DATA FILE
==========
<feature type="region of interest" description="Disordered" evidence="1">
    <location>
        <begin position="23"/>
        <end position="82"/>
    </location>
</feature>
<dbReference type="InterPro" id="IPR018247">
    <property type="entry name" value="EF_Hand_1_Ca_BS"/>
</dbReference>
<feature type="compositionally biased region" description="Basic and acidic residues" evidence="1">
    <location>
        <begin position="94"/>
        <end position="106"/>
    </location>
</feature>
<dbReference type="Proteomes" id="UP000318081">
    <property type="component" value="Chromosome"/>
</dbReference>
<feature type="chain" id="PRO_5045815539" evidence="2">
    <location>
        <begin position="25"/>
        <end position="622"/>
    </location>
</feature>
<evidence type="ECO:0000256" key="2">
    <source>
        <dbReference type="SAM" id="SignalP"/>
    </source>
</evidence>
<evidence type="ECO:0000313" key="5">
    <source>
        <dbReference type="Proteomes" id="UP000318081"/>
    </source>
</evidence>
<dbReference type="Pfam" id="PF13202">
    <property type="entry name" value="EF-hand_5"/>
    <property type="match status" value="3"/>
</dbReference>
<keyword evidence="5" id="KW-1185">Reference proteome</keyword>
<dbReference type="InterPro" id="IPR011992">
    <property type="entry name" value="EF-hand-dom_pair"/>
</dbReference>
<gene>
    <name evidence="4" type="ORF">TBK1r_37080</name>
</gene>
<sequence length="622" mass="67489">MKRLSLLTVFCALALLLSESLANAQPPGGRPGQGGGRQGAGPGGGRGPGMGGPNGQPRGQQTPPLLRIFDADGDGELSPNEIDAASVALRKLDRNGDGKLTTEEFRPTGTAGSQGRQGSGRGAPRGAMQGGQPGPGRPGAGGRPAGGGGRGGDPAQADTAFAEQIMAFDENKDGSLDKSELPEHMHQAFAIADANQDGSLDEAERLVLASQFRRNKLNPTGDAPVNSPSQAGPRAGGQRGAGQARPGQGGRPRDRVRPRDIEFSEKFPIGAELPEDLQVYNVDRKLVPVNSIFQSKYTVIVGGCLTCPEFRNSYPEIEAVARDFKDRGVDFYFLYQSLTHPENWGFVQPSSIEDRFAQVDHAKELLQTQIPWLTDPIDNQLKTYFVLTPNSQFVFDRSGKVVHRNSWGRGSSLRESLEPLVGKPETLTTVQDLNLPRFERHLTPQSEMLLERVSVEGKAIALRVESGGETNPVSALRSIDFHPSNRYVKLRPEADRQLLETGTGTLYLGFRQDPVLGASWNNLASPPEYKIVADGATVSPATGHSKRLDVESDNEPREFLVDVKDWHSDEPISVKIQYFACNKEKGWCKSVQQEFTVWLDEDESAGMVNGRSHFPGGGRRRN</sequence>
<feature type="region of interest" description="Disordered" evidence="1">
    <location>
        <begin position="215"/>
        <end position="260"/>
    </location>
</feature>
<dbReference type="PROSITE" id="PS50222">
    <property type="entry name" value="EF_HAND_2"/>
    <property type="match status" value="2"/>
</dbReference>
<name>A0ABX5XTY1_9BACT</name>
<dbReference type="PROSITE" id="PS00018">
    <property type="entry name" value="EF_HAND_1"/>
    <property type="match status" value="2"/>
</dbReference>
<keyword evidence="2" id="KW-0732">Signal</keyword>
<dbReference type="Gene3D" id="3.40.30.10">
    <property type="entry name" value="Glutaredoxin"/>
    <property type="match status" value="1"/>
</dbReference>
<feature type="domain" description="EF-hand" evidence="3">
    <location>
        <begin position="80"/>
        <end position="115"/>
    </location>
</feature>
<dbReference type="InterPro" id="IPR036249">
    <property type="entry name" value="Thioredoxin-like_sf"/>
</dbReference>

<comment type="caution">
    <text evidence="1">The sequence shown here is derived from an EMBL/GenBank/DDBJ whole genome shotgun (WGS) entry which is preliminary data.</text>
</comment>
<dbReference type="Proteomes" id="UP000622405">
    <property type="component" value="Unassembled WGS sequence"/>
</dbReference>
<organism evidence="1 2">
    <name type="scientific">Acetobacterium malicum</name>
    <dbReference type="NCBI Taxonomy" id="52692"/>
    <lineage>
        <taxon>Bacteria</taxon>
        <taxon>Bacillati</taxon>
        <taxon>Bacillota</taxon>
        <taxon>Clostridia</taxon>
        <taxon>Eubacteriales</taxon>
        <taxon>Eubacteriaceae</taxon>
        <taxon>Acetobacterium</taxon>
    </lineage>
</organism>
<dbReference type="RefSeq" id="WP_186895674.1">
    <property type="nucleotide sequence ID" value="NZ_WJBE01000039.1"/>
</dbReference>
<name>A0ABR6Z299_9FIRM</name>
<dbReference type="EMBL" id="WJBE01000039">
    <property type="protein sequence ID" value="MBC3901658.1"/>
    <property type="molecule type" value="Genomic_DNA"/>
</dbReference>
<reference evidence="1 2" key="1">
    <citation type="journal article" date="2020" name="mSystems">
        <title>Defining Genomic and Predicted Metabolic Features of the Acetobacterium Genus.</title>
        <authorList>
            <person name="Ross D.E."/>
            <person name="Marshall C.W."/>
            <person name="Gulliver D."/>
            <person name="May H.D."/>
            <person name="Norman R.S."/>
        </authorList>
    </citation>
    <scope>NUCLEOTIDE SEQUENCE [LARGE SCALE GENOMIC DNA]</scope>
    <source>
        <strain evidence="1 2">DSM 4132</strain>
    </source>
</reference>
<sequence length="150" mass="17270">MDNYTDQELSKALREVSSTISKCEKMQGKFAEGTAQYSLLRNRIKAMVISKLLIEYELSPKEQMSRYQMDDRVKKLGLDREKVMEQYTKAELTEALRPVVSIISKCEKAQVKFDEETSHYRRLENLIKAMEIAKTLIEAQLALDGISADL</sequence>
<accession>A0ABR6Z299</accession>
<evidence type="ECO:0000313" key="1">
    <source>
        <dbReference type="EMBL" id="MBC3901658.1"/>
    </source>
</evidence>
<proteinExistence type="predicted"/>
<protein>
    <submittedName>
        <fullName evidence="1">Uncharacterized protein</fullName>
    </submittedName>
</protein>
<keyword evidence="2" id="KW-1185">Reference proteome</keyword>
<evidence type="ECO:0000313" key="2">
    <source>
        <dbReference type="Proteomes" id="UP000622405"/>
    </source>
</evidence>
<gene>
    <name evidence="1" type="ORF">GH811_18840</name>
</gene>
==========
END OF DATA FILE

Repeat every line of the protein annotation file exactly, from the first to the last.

<feature type="region of interest" description="Disordered" evidence="1">
    <location>
        <begin position="23"/>
        <end position="82"/>
    </location>
</feature>
<dbReference type="InterPro" id="IPR018247">
    <property type="entry name" value="EF_Hand_1_Ca_BS"/>
</dbReference>
<feature type="compositionally biased region" description="Basic and acidic residues" evidence="1">
    <location>
        <begin position="94"/>
        <end position="106"/>
    </location>
</feature>
<dbReference type="Proteomes" id="UP000318081">
    <property type="component" value="Chromosome"/>
</dbReference>
<feature type="chain" id="PRO_5045815539" evidence="2">
    <location>
        <begin position="25"/>
        <end position="622"/>
    </location>
</feature>
<evidence type="ECO:0000256" key="2">
    <source>
        <dbReference type="SAM" id="SignalP"/>
    </source>
</evidence>
<evidence type="ECO:0000313" key="5">
    <source>
        <dbReference type="Proteomes" id="UP000318081"/>
    </source>
</evidence>
<dbReference type="Pfam" id="PF13202">
    <property type="entry name" value="EF-hand_5"/>
    <property type="match status" value="3"/>
</dbReference>
<keyword evidence="5" id="KW-1185">Reference proteome</keyword>
<dbReference type="InterPro" id="IPR011992">
    <property type="entry name" value="EF-hand-dom_pair"/>
</dbReference>
<gene>
    <name evidence="4" type="ORF">TBK1r_37080</name>
</gene>
<sequence length="622" mass="67489">MKRLSLLTVFCALALLLSESLANAQPPGGRPGQGGGRQGAGPGGGRGPGMGGPNGQPRGQQTPPLLRIFDADGDGELSPNEIDAASVALRKLDRNGDGKLTTEEFRPTGTAGSQGRQGSGRGAPRGAMQGGQPGPGRPGAGGRPAGGGGRGGDPAQADTAFAEQIMAFDENKDGSLDKSELPEHMHQAFAIADANQDGSLDEAERLVLASQFRRNKLNPTGDAPVNSPSQAGPRAGGQRGAGQARPGQGGRPRDRVRPRDIEFSEKFPIGAELPEDLQVYNVDRKLVPVNSIFQSKYTVIVGGCLTCPEFRNSYPEIEAVARDFKDRGVDFYFLYQSLTHPENWGFVQPSSIEDRFAQVDHAKELLQTQIPWLTDPIDNQLKTYFVLTPNSQFVFDRSGKVVHRNSWGRGSSLRESLEPLVGKPETLTTVQDLNLPRFERHLTPQSEMLLERVSVEGKAIALRVESGGETNPVSALRSIDFHPSNRYVKLRPEADRQLLETGTGTLYLGFRQDPVLGASWNNLASPPEYKIVADGATVSPATGHSKRLDVESDNEPREFLVDVKDWHSDEPISVKIQYFACNKEKGWCKSVQQEFTVWLDEDESAGMVNGRSHFPGGGRRRN</sequence>
<feature type="region of interest" description="Disordered" evidence="1">
    <location>
        <begin position="215"/>
        <end position="260"/>
    </location>
</feature>
<dbReference type="PROSITE" id="PS50222">
    <property type="entry name" value="EF_HAND_2"/>
    <property type="match status" value="2"/>
</dbReference>
<name>A0ABX5XTY1_9BACT</name>
<dbReference type="PROSITE" id="PS00018">
    <property type="entry name" value="EF_HAND_1"/>
    <property type="match status" value="2"/>
</dbReference>
<keyword evidence="2" id="KW-0732">Signal</keyword>
<dbReference type="Gene3D" id="3.40.30.10">
    <property type="entry name" value="Glutaredoxin"/>
    <property type="match status" value="1"/>
</dbReference>
<feature type="domain" description="EF-hand" evidence="3">
    <location>
        <begin position="80"/>
        <end position="115"/>
    </location>
</feature>
<dbReference type="InterPro" id="IPR036249">
    <property type="entry name" value="Thioredoxin-like_sf"/>
</dbReference>

<comment type="caution">
    <text evidence="1">The sequence shown here is derived from an EMBL/GenBank/DDBJ whole genome shotgun (WGS) entry which is preliminary data.</text>
</comment>
<dbReference type="Proteomes" id="UP000622405">
    <property type="component" value="Unassembled WGS sequence"/>
</dbReference>
<organism evidence="1 2">
    <name type="scientific">Acetobacterium malicum</name>
    <dbReference type="NCBI Taxonomy" id="52692"/>
    <lineage>
        <taxon>Bacteria</taxon>
        <taxon>Bacillati</taxon>
        <taxon>Bacillota</taxon>
        <taxon>Clostridia</taxon>
        <taxon>Eubacteriales</taxon>
        <taxon>Eubacteriaceae</taxon>
        <taxon>Acetobacterium</taxon>
    </lineage>
</organism>
<dbReference type="RefSeq" id="WP_186895674.1">
    <property type="nucleotide sequence ID" value="NZ_WJBE01000039.1"/>
</dbReference>
<name>A0ABR6Z299_9FIRM</name>
<dbReference type="EMBL" id="WJBE01000039">
    <property type="protein sequence ID" value="MBC3901658.1"/>
    <property type="molecule type" value="Genomic_DNA"/>
</dbReference>
<reference evidence="1 2" key="1">
    <citation type="journal article" date="2020" name="mSystems">
        <title>Defining Genomic and Predicted Metabolic Features of the Acetobacterium Genus.</title>
        <authorList>
            <person name="Ross D.E."/>
            <person name="Marshall C.W."/>
            <person name="Gulliver D."/>
            <person name="May H.D."/>
            <person name="Norman R.S."/>
        </authorList>
    </citation>
    <scope>NUCLEOTIDE SEQUENCE [LARGE SCALE GENOMIC DNA]</scope>
    <source>
        <strain evidence="1 2">DSM 4132</strain>
    </source>
</reference>
<sequence length="150" mass="17270">MDNYTDQELSKALREVSSTISKCEKMQGKFAEGTAQYSLLRNRIKAMVISKLLIEYELSPKEQMSRYQMDDRVKKLGLDREKVMEQYTKAELTEALRPVVSIISKCEKAQVKFDEETSHYRRLENLIKAMEIAKTLIEAQLALDGISADL</sequence>
<accession>A0ABR6Z299</accession>
<evidence type="ECO:0000313" key="1">
    <source>
        <dbReference type="EMBL" id="MBC3901658.1"/>
    </source>
</evidence>
<proteinExistence type="predicted"/>
<protein>
    <submittedName>
        <fullName evidence="1">Uncharacterized protein</fullName>
    </submittedName>
</protein>
<keyword evidence="2" id="KW-1185">Reference proteome</keyword>
<evidence type="ECO:0000313" key="2">
    <source>
        <dbReference type="Proteomes" id="UP000622405"/>
    </source>
</evidence>
<gene>
    <name evidence="1" type="ORF">GH811_18840</name>
</gene>